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Stalin at the Movies

From left: Michael Palin, Simon Russell Beale, and Steve Buscemi in The Death of Stalin (IFC Films trailer/YouTube)

Weakness and evil are all too often partners.

Toward the end of The Death of Stalin, two Communist Party bosses size up Joseph Stalin’s immediate successor, Georgy Malenkov. “Can we trust him?” one asks.

“Can you ever really trust a weak man?” his comrade answers.

Good question.

Last week brought the news that the head of Shambhala International, the largest Buddhist organization in the West (his title, sakyong, translates as “king,” approximately), has been dethroned after confessing to a number of sexual relationships with his followers, some of whom have come forward to accuse him of misbehavior ranging from drunken groping to sexual extortion. He is not the only fallen Buddhist leader, and Shambhala is not the only Buddhist organization that has been obliged to come to terms with allegations of sexual abuse.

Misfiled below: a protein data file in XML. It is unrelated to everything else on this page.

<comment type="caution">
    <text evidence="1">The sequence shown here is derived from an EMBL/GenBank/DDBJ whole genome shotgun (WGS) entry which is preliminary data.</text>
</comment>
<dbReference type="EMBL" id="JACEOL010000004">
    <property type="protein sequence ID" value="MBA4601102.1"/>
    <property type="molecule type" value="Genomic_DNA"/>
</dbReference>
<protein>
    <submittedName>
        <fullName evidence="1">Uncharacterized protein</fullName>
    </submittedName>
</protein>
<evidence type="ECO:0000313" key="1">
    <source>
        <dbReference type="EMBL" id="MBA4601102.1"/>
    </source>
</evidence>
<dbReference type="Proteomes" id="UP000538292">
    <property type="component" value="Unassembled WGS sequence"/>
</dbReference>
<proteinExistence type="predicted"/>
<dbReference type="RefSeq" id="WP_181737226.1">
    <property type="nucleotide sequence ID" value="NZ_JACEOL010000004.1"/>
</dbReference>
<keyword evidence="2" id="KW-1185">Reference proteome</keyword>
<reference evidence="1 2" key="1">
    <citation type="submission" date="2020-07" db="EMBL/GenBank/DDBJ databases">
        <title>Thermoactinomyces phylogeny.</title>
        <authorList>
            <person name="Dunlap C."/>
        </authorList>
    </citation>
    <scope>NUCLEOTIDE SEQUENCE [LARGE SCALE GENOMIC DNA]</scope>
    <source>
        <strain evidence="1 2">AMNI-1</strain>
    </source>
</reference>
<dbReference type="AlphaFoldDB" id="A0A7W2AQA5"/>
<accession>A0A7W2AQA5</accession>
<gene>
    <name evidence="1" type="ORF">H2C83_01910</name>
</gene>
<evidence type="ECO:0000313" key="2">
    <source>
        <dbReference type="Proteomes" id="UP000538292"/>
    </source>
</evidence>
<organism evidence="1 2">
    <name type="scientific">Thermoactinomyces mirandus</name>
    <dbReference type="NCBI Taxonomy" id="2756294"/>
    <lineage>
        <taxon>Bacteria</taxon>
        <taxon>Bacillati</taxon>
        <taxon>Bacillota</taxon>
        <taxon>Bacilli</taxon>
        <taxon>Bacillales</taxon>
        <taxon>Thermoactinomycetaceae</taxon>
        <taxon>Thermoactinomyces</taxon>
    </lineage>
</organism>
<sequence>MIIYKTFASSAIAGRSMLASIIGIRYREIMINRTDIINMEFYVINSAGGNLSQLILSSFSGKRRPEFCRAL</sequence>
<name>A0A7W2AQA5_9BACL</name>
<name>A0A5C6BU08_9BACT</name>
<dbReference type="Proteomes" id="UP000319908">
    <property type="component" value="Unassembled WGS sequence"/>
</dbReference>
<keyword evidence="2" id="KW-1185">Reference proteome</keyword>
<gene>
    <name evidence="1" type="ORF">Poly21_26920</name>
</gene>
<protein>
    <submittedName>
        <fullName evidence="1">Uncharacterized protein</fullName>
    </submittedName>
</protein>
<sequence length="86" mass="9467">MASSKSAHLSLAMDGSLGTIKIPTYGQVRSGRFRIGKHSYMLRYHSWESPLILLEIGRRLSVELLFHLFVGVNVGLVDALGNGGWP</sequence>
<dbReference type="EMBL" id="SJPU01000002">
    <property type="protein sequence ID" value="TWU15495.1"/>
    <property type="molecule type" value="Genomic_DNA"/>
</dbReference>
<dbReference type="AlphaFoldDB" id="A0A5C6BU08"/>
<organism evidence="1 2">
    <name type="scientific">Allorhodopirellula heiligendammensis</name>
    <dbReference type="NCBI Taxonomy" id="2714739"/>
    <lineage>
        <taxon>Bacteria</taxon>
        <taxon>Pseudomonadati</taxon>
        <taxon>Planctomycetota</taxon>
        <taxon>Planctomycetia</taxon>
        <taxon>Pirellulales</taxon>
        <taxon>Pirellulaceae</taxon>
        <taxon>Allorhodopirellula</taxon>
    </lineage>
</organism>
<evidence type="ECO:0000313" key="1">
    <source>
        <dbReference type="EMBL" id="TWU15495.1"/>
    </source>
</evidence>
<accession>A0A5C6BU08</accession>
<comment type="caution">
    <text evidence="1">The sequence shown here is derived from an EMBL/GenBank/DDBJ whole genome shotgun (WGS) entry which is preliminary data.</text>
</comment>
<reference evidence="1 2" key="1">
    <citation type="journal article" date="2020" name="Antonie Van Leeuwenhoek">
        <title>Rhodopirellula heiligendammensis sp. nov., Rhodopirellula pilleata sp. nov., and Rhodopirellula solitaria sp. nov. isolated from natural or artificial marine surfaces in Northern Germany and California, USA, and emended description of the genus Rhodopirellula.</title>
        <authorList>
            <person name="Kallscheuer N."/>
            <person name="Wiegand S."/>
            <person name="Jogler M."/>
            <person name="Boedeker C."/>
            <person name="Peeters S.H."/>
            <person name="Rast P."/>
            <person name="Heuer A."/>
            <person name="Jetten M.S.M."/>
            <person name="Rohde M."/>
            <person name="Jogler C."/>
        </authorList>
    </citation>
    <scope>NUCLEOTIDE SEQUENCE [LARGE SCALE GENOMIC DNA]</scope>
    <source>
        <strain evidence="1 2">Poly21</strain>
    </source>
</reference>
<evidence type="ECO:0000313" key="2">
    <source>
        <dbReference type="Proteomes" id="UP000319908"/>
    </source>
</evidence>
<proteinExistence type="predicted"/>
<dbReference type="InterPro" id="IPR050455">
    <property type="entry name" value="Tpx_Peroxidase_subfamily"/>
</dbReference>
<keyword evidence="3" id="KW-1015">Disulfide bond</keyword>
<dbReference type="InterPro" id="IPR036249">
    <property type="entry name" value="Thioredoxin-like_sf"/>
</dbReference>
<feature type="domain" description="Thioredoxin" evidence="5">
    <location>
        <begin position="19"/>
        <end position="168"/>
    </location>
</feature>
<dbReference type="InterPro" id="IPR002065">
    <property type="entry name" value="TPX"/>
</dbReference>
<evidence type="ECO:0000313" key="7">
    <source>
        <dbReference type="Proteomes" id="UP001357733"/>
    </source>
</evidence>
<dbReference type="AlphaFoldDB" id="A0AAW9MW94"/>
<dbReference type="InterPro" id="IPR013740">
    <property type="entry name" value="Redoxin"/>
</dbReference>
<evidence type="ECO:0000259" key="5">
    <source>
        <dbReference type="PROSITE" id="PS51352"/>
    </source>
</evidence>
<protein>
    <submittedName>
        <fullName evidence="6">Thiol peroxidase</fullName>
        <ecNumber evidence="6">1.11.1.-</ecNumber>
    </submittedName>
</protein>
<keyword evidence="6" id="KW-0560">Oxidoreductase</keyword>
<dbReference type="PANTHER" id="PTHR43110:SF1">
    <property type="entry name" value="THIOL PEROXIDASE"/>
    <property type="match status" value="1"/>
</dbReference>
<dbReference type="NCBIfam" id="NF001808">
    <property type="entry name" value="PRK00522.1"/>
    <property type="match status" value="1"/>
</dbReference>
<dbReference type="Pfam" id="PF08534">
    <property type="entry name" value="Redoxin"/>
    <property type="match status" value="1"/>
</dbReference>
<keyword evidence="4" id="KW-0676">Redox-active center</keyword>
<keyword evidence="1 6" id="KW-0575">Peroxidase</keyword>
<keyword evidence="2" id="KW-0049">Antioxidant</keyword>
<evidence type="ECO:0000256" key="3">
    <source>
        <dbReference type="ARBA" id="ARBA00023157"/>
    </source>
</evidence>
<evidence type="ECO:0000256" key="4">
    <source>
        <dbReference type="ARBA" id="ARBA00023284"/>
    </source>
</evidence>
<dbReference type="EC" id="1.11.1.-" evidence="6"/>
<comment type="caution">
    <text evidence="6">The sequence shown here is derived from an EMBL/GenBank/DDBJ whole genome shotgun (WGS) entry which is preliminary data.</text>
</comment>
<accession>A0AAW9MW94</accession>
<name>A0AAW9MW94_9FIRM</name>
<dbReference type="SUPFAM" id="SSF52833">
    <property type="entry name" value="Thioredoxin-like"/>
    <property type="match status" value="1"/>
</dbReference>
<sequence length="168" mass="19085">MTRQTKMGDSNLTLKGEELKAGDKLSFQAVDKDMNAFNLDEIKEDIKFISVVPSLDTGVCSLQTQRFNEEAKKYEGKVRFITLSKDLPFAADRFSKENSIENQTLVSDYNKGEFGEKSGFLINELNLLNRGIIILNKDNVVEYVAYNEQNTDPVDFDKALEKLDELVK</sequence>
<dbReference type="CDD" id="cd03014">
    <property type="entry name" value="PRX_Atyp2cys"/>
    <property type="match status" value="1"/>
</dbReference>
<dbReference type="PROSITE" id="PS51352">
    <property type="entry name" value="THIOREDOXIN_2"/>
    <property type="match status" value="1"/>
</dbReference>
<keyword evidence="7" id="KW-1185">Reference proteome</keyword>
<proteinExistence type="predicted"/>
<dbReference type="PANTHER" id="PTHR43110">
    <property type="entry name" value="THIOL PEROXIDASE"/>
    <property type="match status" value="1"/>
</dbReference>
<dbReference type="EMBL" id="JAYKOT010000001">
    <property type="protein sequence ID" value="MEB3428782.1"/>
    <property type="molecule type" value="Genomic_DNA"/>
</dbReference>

The Catholic Church has had its turn in that barrel with its ongoing sexual-abuse scandals, which in many cases were made even more destructive by the efforts of Church authorities to keep things quiet — which is part of the nature of scandals. The Catholic practice of clerical celibacy is an obsession of the kulturkampf Left, and at the height of the revelations of clerical abuse it was common for critics (many of them quite ignorant of Catholic thinking and Catholic practice) to blame celibacy for all that priestly misconduct, the argument being that men denied ordinary sexual outlets will seek out extraordinary ones. But similar scandals have cropped up in Christian communities that do not practice clerical celibacy, in Jewish congregations, in Muslim communities, and in the Buddhist world, too. From the New York Times:

The downfall of a Buddhist leader in the

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